Lions of the West:
Heroes and Villains of the Westward Expansion
by Robert Morgan
From Thomas Jefferson’s birth in 1743 to the California Gold Rush in 1849, America’s westward expansion comes to life in the hands of a writer fascinated by the way individual lives link up, illuminate one another, and collectively impact history.
Jefferson, a naturalist and visionary, dreamed that the United States would stretch across the North American continent, from ocean to ocean. The account of how that dream became reality unfolds in the stories of Jefferson and nine other Americans whose adventurous spirits and lust for land pushed the westward boundaries: Andrew Jackson, John “Johnny Appleseed” Chapman, David Crockett, Sam Houston, James K. Polk, Winfield Scott, Kit Carson, Nicholas Trist, and John Quincy Adams.
Their stories—and those of the nameless thousands who risked their lives to settle on the frontier, displacing thou- sands of Native Americans—form an extraordinary chapter in American history that led directly to the cataclysm of the Civil War. Filled with illustrations, portraits, maps, battle plans, notes, and time lines, Lions of the West is a richly authoritative biography of America—its ideals, its promise, its romance, and its destiny.
Praise for Lions of the West by Robert Morgan:
“What a marvelous take on Thomas Jefferson’s Westward Expansion Movement! In a sense Robert Mogan’s Lions of the West is a sequel to Stephen Ambrose’s Undaunted Courage about Lewis and Clark. Morgan brilliantly showcases such outlandish characters as Davy Crockett, Sam Houston, Johnny Appleseed, Winfield Scott and many others. Morgan proves once again to be an incredible prose stylist. This is a love song to the raw back pages of American frontier democracy. Highly recommended.”—Douglas Brinkley, author of The Wilderness Warrior: Theodore Roosevelt and the Crusade for America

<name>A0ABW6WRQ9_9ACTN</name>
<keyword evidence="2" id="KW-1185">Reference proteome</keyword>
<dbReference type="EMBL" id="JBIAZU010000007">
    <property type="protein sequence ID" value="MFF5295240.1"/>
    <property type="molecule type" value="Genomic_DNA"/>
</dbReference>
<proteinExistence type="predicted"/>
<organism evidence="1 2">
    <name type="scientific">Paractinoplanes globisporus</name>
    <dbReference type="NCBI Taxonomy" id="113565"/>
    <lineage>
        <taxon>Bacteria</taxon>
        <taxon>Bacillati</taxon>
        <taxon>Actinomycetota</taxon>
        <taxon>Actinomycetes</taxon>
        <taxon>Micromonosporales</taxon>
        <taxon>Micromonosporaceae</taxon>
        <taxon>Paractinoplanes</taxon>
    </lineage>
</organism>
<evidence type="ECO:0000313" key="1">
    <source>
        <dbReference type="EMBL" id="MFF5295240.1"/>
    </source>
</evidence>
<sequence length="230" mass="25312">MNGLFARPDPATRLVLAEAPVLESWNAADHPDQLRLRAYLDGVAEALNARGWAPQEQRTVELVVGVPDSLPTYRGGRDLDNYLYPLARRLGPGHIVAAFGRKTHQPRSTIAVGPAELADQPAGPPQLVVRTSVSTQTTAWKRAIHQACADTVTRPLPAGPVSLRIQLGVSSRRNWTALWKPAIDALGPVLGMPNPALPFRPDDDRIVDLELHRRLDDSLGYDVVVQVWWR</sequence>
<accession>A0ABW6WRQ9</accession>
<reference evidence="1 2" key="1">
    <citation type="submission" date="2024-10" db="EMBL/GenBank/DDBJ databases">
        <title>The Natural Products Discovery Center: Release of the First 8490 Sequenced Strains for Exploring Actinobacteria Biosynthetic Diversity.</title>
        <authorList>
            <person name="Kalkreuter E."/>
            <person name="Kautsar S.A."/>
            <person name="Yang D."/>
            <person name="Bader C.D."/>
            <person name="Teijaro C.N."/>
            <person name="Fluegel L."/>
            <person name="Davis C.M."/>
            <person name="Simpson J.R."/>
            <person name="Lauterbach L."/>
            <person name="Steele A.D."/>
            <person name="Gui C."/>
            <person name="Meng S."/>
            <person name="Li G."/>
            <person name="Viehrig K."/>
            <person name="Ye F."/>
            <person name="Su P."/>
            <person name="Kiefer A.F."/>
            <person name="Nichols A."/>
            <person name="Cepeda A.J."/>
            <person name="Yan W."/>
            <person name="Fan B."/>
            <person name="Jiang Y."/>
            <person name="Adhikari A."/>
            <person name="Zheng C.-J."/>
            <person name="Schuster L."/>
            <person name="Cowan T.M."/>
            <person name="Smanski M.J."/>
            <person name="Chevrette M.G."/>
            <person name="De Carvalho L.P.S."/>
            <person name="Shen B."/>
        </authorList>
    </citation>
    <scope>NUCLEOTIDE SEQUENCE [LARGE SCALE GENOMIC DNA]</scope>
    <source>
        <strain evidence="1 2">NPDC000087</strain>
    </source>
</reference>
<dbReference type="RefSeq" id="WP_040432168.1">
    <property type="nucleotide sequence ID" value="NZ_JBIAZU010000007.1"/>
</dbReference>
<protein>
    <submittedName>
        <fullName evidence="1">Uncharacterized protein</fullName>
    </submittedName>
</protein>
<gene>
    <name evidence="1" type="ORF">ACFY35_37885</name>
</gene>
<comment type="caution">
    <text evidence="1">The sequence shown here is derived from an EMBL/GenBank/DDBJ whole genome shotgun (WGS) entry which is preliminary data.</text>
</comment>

“Robert Morgan, prolific novelist and poet of the American West, again turns his hand to writing history in this collection of vivid portraits and engaging anecdotes of famous personalities of the westward expansion.”—Daniel Walker Howe, Pulitzer Prize winning author of WHAT HATH GOD WROUGHT: The Transformation of America, 1815-1848
“Robert Morgan has found a most engaging way to envision and explain American expansion from early nationhood until the eve of Civil War. Fourscore years come alive through biographical vignettes that pull no punches. The project is meditative rather than celebratory. Hispanic responses to the consequences of Manifest Destiny are made stunningly clear. Nation-building accrued human costs as well as remarkable heroes—all revealed with Morgan’s customary grace and flair. This is engrossing as well as judicious history, narrated by a writer who knows the terrain first hand.”—Michael Kammen, Pulitzer Prize winning author of PEOPLE OF PARADOX and MYSTIC CHORDS OF MEMORY
“With verve and insight, and without imposing modern day sensibilities on events, Robert Morgan tells the absorbing story of the American conquest of the lands between the Appalachians and the Pacific through the lives and deeds of movers and shakers of their times, some well known, others dimly remembered, a few all but forgotten. This is a splendid work and deserves a large reading audience.”—JOHN BUCHANAN, author of JACKSON’S WAY: Andrew Jackson and the People of the Western Waters
Gap Creek: The Story of a Marriage
Young Julie Harmon works “hard as a man,” they say, so hard that at times she’s not sure she can stop. People depend on her to slaughter the hogs and nurse the dying. People are weak, and there is so much to do. At just seventeen she marries and moves down into the valley of Gap Creek, where perhaps life will be better.
But Julie and Hank’s new life in the valley, in the last years of the nineteenth century, is more complicated than the couple ever imagined. Sometimes it’s hard to tell what to fear most—the fires and floods or the flesh-and-blood grifters, drunks, and busybodies who insinuate themselves into their new life. To survive, they must find out whether love can keep chaos and madness at bay. Their struggles with nature, with work, with the changing century, and with the disappointments and triumphs of their union make Gap Creek a timeless story of a marriage.
Praise for Gap Creek by Robert Morgan
“Morgan . . . shows what it was like to be human in a time and place now far removed from modern America. He creates living, breathing souls who, as transparent as their dreams and fears may seem today, demand to be taken seriously.” —The Orlando Sentinel
“His stripped-down and almost primitive sentences burn with the raw, lonesome pathos of Hank Williams’s best songs.” —The New York Times Book Review
“Gripping storytelling, indelible sense of time and place . . . Morgan turns the stories of prosaic lives into page-turners.” —The Raleigh News and Observer